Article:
A2) The large input has a hex grid with side lengths of up to 3000, and 10k moves, so the implementation needs to be reasonably efficient. Having written LoopDeLoop, I’ve had opportunity to consider similar problems in the past, so I think I had a chance of solving this problem if I had of been in the round. We can solve the 3 sub-problems independently, but there will be a common theme.

Corners. if we use a union-find data structure and associate properties with each set representative (specifically the number of corners the set touches), we can do this in linear time. Each move is handled easily Each surrounding position is either empty or a member of a set. Gather the number of corners for the distinct sets, union them all together, add in the new position and set the number of corners equal to the total (adding 1 if the move is in a corner). If total exceeds 1 we are done.

Edges. Almost identical to the corners, only instead of summing, we use a 6bit number to represent the edges touched, and use bitwise or to combine them. And rather then checking total we do a pop-count.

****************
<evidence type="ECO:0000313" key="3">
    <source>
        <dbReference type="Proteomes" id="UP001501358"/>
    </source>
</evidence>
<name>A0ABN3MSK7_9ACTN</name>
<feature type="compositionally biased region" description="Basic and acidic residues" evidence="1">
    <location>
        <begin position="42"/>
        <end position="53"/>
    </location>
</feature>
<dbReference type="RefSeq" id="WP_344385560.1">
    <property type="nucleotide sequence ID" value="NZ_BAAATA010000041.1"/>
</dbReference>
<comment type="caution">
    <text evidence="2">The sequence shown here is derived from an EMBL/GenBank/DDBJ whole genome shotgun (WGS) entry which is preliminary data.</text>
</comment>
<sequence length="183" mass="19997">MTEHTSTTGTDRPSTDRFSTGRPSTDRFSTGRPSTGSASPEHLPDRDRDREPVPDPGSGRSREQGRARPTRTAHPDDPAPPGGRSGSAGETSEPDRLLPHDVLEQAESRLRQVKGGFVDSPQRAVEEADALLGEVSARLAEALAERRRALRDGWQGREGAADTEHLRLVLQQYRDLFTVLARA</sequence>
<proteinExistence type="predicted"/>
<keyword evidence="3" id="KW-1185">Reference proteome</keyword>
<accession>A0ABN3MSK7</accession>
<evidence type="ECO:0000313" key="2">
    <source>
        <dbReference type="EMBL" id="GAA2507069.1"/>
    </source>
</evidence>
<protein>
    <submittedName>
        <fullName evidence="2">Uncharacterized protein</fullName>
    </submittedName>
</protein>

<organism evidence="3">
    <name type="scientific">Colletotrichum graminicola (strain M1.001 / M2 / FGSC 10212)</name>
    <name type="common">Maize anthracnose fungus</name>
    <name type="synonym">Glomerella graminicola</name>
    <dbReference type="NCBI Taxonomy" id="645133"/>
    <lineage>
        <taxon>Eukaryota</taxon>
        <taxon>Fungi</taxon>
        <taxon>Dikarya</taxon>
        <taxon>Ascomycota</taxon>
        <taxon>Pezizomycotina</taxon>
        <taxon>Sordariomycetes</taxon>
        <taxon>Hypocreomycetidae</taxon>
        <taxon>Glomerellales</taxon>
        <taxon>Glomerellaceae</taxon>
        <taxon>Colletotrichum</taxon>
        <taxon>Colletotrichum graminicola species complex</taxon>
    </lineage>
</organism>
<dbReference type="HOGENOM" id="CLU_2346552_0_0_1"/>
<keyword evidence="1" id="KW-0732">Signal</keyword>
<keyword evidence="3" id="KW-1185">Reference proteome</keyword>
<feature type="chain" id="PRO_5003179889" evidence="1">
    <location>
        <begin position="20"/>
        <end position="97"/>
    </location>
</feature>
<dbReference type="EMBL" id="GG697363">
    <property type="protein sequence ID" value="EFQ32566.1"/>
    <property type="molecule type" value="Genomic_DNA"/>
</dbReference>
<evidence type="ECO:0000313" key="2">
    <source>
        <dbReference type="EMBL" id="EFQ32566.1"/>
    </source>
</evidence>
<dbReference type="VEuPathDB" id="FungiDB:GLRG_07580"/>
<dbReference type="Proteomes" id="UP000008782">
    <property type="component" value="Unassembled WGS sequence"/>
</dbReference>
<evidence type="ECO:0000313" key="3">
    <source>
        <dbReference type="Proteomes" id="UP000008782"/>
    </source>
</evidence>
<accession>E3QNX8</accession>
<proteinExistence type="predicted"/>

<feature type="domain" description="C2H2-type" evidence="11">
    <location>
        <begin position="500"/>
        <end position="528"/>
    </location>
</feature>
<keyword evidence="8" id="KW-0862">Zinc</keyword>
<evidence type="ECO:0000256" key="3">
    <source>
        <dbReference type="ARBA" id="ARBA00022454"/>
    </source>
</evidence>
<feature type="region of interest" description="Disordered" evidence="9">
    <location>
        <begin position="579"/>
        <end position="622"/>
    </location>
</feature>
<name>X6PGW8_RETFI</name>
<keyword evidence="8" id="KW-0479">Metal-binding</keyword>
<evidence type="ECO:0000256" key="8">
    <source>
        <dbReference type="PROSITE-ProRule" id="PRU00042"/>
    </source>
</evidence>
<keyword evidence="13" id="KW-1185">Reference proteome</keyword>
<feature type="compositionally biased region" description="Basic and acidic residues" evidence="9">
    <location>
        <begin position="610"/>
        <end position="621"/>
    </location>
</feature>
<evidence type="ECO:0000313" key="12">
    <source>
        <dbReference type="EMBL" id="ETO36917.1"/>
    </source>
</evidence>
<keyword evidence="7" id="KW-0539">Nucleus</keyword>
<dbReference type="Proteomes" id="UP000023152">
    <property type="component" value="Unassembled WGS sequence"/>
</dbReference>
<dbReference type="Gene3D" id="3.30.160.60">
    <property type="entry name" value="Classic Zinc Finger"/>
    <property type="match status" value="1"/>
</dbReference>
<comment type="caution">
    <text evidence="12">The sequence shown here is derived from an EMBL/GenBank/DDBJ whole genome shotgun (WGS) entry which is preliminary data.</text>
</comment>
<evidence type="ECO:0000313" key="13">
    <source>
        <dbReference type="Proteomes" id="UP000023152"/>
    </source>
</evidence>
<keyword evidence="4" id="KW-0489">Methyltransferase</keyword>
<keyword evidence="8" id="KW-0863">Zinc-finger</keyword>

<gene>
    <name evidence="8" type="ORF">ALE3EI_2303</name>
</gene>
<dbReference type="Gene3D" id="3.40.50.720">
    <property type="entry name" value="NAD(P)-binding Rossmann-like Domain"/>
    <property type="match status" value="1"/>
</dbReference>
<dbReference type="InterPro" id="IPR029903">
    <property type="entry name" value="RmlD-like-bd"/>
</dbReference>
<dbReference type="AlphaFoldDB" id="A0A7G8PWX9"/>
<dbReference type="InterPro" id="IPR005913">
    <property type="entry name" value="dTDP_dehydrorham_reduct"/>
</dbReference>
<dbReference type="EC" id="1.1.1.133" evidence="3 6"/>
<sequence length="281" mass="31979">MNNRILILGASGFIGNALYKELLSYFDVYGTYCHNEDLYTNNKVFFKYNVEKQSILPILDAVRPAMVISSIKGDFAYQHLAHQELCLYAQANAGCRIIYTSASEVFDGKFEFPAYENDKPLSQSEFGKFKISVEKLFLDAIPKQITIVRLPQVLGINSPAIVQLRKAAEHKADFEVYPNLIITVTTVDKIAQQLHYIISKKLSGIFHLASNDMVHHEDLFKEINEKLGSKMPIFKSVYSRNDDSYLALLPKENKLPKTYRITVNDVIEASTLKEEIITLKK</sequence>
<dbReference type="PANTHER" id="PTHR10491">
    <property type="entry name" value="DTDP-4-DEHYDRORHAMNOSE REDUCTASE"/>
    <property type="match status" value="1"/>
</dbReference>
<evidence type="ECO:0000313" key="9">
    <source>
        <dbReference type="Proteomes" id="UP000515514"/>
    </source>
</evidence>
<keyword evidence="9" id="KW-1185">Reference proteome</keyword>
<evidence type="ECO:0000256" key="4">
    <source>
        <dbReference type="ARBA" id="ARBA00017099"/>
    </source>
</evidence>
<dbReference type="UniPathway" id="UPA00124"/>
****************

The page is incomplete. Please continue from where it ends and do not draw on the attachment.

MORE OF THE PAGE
Loops. Here is the tricky bit. Again we can use the union-find data structure, but this time rather than aiming to union things together and track status, we are looking to see if the current move has 2 neighbours which are already in the same set. There is also the possibility that the move doesn’t create a loop, but just fills in the edge of a ‘blob’. If precisely 2 of the neighbours are the same set, and they aren’t touching, we have definitely created a loop. If 3 of the neighbours are the same set and they aren’t ‘sequential’, we’ve created a loop. If 4, same applies. If 5 or more there isn’t anyway to not have them sequential (and specifically 6 can never happen since it is already a loop). Edge and corner placements don’t really change this logic, although you certainly can’t go all the way to 6.